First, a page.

## Article activity feed

1. Author Response:

Reviewer #1 (Public Review):

Strengths:

1. The model structure is appropriate for the scientific question.
1. The paper addresses a critical feature of SARS-CoV-2 epidemiology which is its much higher prevalence in Hispanic or Latino and Black populations. In this sense, the paper has the potential to serve as a tool to enhance social justice.
1. Generally speaking, the analysis supports the conclusions.

Other considerations:

1. The clean distinction between susceptibility and exposure models described in the paper is conceptually useful but is unlikely to capture reality. Rather, susceptibility to infection is likely to vary more by age whereas exposure is more likely to vary by ethnic group / race. While age cohort are not explicitly distinguished in the model, the authors would do well to at least vary susceptibility across ethnic groups according to different age cohort structure within these groups. This would allow a more precise estimate of the true effect of variability in exposures. Alternatively, this could be mentioned as a limitation of the the current model.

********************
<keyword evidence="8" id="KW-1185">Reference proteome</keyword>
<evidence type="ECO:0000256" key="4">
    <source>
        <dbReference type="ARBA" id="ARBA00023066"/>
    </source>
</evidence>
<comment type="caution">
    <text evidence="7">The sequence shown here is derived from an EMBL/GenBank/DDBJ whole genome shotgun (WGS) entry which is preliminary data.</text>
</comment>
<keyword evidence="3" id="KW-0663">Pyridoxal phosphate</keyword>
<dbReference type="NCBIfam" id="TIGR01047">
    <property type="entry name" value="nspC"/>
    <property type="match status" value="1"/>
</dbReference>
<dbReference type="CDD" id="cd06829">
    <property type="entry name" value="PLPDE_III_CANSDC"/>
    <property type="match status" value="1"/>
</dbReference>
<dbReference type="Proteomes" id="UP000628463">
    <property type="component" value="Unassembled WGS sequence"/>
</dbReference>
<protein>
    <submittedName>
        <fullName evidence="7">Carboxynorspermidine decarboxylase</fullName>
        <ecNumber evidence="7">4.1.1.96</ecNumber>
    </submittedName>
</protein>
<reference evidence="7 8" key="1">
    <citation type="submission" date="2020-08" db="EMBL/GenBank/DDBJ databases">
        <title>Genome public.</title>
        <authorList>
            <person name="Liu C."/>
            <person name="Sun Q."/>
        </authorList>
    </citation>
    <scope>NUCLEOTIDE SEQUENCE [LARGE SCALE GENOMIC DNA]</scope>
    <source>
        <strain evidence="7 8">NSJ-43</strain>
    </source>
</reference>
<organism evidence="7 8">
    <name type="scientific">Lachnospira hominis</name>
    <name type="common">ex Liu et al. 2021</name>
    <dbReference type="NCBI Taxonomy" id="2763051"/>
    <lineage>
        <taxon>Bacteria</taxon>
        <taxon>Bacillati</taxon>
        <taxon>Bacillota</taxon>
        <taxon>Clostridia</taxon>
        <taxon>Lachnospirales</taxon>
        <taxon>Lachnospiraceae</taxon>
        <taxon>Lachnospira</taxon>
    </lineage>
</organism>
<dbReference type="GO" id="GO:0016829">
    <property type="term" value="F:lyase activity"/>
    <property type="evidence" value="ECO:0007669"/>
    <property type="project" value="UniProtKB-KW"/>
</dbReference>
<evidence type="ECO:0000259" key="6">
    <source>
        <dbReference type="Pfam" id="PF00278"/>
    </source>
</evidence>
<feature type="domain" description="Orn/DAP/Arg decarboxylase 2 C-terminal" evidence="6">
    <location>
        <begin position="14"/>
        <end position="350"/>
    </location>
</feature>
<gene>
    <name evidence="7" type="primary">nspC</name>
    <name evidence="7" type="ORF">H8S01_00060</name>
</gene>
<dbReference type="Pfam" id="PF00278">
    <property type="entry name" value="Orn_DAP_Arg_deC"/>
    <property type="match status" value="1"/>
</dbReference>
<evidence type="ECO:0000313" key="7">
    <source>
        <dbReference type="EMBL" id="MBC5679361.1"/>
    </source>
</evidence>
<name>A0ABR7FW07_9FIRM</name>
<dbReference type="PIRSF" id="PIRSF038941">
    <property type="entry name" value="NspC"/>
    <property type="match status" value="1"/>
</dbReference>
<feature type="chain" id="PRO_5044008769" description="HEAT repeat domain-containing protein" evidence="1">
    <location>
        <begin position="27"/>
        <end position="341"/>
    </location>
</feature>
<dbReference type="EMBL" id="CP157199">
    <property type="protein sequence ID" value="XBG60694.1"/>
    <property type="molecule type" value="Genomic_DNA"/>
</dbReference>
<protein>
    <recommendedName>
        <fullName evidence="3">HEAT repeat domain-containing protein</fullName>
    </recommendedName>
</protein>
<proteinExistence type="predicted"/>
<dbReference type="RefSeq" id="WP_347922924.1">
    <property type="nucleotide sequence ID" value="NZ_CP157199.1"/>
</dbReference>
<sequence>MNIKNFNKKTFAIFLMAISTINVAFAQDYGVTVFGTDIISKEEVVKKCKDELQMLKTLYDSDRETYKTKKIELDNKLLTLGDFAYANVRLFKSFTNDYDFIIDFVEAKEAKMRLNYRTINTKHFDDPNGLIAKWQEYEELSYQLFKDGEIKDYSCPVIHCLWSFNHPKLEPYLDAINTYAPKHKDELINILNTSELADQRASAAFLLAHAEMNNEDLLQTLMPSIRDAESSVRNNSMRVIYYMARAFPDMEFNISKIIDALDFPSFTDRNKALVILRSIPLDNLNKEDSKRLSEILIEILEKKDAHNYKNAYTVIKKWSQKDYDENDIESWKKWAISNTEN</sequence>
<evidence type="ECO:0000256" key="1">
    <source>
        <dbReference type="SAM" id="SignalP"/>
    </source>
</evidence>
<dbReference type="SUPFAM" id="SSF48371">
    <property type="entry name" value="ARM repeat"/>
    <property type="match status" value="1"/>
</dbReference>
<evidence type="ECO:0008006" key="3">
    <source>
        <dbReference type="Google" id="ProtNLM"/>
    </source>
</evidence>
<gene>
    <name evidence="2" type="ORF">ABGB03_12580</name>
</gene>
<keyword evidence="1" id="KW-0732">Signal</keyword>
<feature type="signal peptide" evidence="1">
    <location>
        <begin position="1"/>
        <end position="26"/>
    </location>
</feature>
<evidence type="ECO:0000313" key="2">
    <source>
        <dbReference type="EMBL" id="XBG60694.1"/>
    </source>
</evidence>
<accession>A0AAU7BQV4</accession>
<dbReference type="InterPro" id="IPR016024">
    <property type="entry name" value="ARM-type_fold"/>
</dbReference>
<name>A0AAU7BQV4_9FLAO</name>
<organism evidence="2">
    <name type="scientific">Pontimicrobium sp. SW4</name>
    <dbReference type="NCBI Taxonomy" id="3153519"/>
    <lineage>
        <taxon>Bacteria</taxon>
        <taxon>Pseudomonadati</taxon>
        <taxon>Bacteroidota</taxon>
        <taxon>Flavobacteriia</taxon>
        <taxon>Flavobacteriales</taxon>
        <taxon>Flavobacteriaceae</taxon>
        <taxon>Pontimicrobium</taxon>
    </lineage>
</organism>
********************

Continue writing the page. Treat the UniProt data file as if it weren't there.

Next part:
We agree that this would be an important extension for future work and have indicated this in the Discussion, along with the types of data necessary to fit such models:

“Fourth, due to data availability, we have only considered variability in exposure due to one demographic characteristic; models should ideally strive to also account for the effects of age on susceptibility and exposure within strata of race and ethnicity and other relevant demographics, such as socioeconomic status and occupation \cite{Mulberry2021-tc}. These models could be fit using representative serological studies with detailed cross-tabulated seropositivity estimates.”

1. I appreciated that the authors maintained an agnostic stance on the actual value of HIT (across the population & within ethnic groups) based on the results of their model. If there was available data, then it might be possible to arrive at a slightly more precise estimate by fitting the model to serial incidence data (particularly sorted by ethnic group) over time in NYC & Long Island. First, this would give some sense of R_effective. Second, if successive waves were modeled, then the shift in relative incidence & CI among these groups that is predicted in Figure 3 & Sup fig 8 may be observed in the actual data (this fits anecdotally with what I have seen in several states). Third, it may (or may not) be possible to estimate values of critical model parameters such as epsilon. It would be helpful to mention this as possible future work with the model.